Raise the age!

We applaud the ACT Government for this week being the first jurisdiction to raise the age of criminal responsibility from 10 to 14.

This brings the ACT in line with the United Nations Children’s Rights position. However, the ACT is certainly not the worst offender when it comes to incarcerating children and there is an urgent need for other states and territories to follow suit, especially the NT.

Kids are easy targets and locking them up does enormous damage to their wellbeing and future prospects. We must take a different approach to youth offending.

These are not new problems and fixing them is not rocket science. Schools must be more responsive to the needs of these young people who often have minimal education. Mental and other health problems need to be addressed, family breakdown and violence, peer pressure, financial hardship, bullying and fear are usual factors. 

None of these problems is resolved by incarceration. See here the ABC story of William Tilmouth, one of the Stolen Generations. He was sent to Darwin youth detention centre in 1969.  

It [the criminal justice system] is still a conveyer belt for mainly poor and disadvantaged First Nations people. A conveyer belt from disadvantage to a draconian system and jail.

We need to empower these children and work with their families. And part of that is giving them a chance to mature, they haven’t learned life’s lessons at 10.

William Tilmouth

Last month, the Council of Attorneys General postponed a decision on raising the age. Apparently deferred to 2021 to allow for more work to be done on examining alternatives to imprisonment. However, it is not looking good with the Attorney General saying he was not overly enthusiastic about reform and the system works relatively well… 

Australians need to stand up and care because it is disadvantaged citizens who feel the brunt of this law. We all need to care to make this change.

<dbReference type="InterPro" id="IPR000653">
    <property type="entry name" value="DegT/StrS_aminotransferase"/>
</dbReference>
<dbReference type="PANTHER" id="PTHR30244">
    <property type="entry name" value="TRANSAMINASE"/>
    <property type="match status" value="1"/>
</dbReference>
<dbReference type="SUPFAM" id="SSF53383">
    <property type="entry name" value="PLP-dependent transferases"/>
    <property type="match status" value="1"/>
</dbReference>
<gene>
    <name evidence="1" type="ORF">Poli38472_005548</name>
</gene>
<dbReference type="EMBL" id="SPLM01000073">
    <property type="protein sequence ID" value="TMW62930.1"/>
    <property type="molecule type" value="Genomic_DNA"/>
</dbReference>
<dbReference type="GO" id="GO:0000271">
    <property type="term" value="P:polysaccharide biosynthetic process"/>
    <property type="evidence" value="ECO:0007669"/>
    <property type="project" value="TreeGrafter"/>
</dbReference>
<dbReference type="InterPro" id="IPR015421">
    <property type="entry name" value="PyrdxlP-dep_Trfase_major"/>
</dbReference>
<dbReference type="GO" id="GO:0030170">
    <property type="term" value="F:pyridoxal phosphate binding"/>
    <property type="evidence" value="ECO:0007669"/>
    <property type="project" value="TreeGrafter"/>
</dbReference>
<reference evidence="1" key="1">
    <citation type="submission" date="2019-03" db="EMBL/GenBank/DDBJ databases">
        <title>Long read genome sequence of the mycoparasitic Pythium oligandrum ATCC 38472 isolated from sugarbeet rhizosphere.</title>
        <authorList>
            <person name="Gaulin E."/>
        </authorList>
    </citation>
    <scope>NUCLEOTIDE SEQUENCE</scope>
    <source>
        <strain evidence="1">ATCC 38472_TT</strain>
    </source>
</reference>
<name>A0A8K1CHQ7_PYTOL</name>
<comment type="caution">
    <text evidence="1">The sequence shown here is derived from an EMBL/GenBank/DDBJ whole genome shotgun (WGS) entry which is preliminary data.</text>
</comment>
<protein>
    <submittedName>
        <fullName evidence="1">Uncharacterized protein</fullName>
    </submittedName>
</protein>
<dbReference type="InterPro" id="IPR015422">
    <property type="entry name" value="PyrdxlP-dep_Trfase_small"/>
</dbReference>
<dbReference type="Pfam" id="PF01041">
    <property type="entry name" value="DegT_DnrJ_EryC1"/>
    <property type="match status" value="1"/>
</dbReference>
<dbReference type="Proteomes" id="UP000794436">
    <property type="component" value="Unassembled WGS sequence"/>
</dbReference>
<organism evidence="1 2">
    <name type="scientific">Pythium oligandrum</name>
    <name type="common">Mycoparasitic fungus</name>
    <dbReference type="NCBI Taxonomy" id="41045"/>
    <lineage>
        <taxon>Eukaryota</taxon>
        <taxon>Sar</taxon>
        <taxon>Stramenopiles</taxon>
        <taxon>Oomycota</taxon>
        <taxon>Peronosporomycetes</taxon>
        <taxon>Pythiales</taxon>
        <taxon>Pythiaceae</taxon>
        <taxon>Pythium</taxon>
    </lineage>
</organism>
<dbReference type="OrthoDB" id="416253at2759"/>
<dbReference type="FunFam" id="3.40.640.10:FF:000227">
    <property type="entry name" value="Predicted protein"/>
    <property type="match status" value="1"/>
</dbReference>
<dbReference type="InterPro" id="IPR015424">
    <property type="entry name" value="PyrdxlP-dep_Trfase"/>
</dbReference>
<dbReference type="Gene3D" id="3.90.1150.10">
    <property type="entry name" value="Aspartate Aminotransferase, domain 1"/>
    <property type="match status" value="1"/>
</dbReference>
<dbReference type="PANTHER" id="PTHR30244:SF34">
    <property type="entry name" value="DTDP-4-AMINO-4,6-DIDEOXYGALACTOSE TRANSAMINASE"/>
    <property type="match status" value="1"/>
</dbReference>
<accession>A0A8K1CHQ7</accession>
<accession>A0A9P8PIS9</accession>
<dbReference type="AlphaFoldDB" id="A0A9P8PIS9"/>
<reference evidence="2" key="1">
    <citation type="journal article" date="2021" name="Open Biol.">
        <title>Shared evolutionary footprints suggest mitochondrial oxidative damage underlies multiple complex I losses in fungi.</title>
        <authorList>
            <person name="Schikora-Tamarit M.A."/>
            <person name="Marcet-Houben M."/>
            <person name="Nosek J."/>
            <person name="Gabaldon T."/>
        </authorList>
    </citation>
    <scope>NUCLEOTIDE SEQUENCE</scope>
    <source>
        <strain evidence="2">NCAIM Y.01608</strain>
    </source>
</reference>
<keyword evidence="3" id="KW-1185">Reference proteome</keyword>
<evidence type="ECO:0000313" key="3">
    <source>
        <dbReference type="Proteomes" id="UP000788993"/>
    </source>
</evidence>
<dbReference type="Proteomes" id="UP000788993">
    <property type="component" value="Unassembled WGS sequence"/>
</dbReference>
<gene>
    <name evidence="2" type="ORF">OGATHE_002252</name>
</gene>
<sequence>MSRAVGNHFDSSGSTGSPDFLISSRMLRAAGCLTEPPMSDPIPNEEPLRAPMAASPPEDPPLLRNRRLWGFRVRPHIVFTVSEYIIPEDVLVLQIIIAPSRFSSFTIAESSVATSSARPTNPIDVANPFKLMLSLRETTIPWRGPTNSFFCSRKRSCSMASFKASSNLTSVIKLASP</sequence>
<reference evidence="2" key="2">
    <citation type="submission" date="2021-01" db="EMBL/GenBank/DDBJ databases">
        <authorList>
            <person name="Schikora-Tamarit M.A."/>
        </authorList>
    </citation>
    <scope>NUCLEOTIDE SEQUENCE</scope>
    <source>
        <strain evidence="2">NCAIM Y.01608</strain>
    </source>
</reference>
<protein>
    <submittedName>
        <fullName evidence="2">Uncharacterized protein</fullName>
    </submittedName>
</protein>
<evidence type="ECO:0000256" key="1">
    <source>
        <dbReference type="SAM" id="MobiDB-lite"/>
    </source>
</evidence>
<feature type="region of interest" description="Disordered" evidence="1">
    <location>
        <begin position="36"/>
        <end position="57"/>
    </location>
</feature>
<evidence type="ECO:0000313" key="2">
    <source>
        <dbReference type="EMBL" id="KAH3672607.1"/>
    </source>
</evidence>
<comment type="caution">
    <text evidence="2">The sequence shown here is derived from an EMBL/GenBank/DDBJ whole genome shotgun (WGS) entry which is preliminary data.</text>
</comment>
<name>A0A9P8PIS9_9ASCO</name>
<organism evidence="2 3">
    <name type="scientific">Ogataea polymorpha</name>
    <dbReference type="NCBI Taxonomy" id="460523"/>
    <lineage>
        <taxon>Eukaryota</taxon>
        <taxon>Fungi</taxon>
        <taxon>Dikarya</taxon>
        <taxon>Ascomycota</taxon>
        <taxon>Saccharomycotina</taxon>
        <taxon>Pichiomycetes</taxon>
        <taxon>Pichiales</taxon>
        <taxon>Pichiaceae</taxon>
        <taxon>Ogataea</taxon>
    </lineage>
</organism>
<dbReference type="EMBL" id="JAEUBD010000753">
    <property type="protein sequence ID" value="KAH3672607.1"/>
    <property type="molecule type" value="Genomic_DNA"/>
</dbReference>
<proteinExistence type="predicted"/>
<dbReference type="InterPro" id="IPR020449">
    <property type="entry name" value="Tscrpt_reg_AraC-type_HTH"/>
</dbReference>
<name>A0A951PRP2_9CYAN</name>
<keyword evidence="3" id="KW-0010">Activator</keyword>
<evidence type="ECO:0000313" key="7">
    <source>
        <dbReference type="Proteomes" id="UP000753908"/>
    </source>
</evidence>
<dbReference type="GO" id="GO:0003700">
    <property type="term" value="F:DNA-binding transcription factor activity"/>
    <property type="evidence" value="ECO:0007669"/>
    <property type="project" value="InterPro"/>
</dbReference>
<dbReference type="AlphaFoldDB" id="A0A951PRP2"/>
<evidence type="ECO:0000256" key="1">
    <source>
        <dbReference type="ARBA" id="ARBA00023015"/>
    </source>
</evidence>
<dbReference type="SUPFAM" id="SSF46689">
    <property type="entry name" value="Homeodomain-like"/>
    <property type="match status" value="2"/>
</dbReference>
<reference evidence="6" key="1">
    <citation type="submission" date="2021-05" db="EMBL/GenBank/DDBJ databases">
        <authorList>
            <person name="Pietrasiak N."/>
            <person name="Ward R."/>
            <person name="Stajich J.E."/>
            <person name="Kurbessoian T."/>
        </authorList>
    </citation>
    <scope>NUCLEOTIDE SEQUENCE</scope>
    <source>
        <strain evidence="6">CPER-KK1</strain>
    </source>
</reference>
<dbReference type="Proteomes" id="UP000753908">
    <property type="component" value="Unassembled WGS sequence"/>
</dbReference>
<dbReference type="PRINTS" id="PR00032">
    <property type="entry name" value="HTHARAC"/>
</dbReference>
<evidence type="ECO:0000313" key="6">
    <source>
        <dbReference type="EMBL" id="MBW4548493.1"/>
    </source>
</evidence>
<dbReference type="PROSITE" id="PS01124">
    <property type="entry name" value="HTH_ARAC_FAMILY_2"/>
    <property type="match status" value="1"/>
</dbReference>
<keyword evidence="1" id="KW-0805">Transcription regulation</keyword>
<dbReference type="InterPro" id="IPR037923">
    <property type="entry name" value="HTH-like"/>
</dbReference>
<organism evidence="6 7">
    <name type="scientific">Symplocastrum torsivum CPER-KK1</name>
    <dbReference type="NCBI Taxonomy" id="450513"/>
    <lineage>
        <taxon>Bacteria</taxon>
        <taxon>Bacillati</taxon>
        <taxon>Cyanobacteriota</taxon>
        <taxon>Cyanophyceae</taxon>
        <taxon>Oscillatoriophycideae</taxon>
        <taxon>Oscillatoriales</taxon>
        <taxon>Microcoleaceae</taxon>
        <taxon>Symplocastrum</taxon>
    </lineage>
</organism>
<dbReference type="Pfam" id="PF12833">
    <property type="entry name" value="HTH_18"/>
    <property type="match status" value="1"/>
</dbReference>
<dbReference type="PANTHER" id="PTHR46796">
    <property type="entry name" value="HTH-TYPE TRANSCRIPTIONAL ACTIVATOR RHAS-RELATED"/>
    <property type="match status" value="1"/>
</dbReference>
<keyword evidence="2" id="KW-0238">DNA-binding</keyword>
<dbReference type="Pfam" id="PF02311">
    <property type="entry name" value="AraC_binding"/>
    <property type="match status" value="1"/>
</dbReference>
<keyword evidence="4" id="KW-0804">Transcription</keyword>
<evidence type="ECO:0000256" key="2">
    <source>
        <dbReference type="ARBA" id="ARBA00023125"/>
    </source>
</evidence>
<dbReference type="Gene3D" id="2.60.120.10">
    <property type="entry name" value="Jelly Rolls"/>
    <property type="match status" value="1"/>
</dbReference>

Justin Mohamed, Victoria’s Commissioner for Aboriginal Children and Young People.

The NT Royal Commission

Royal Commission into the Protection and Detention of Children in the Northern Territory, set up by former Prime Minister Turnbull, reported in November 2017. Its findings were shocking and its 227 recommendations extended to 37 pages.  Recommendation 27.2 was:

Section 38(1) of the Criminal Code Act (NT) be amended to provide that the age of criminal responsibility be 12 years.
Section 83 of the Youth Justice Act (NT) be amended to add a qualifying condition to section 83(1)(I) that youth under the age of 14 years may not be ordered to serve a time of detention, other than where the youth: 

• has been convicted of a serious and violent crime against the person
• presents a serious risk to the community, and
• the sentence is approved by the President of the proposed Children’s Court. 

One year on, little had changed 

In July this year the NT government announced the Don Dale youth detention centre would be rebuilt by 2022, next to the adult Holtze centre. (This is at odds with the Commission’s recommendation that the new centre should not be located on or in close proximity to, adult prison precincts.)

According to the government press release, the main objective was to create more jobs and support Territory business!

By all accounts the NT Government undertaking to deliver on the Commission’s recommendations has largely faded away as the all-too-few champions of reform are trumped by the tough-on-crime majority. See Inside Story

The Murdoch-owned NT News played its usual role in urging tougher penalties and harsher conditions. Public opinion against the reforms and lack of political will meant the few changes that were made were largely rolled back. But Australia-wide Indigenous organisations, the legal profession, and health, education and human rights groups are urging governments to lift the age of criminal responsibility.

The Law Council of Australia held an Indigenous Incarceration webinar two days ago.

Overwhelmingly the panel called on governments to listen to and engage with First Nations communities and agreed that there needed to be systemic and transformative changes to the system if we are going to see any reduction in incarceration rates.

This includes raising the age of criminal responsibility from ten; supporting First Nations-led solutions; and repealing mandatory minimum sentencing.

Dr Fiona Wade, Law Council President 

Facing the facts:

  • 53% of all young people in detention were Indigenous and in the NT it is 96%
  • Aboriginal and Torres Strait Islander peoples made up around 3% of the total Australian population in 2019 but about 29% of the nation’s prison population and 58% of the juvenile detention population
  • ~600 Australian children aged 10-13 are locked up each year

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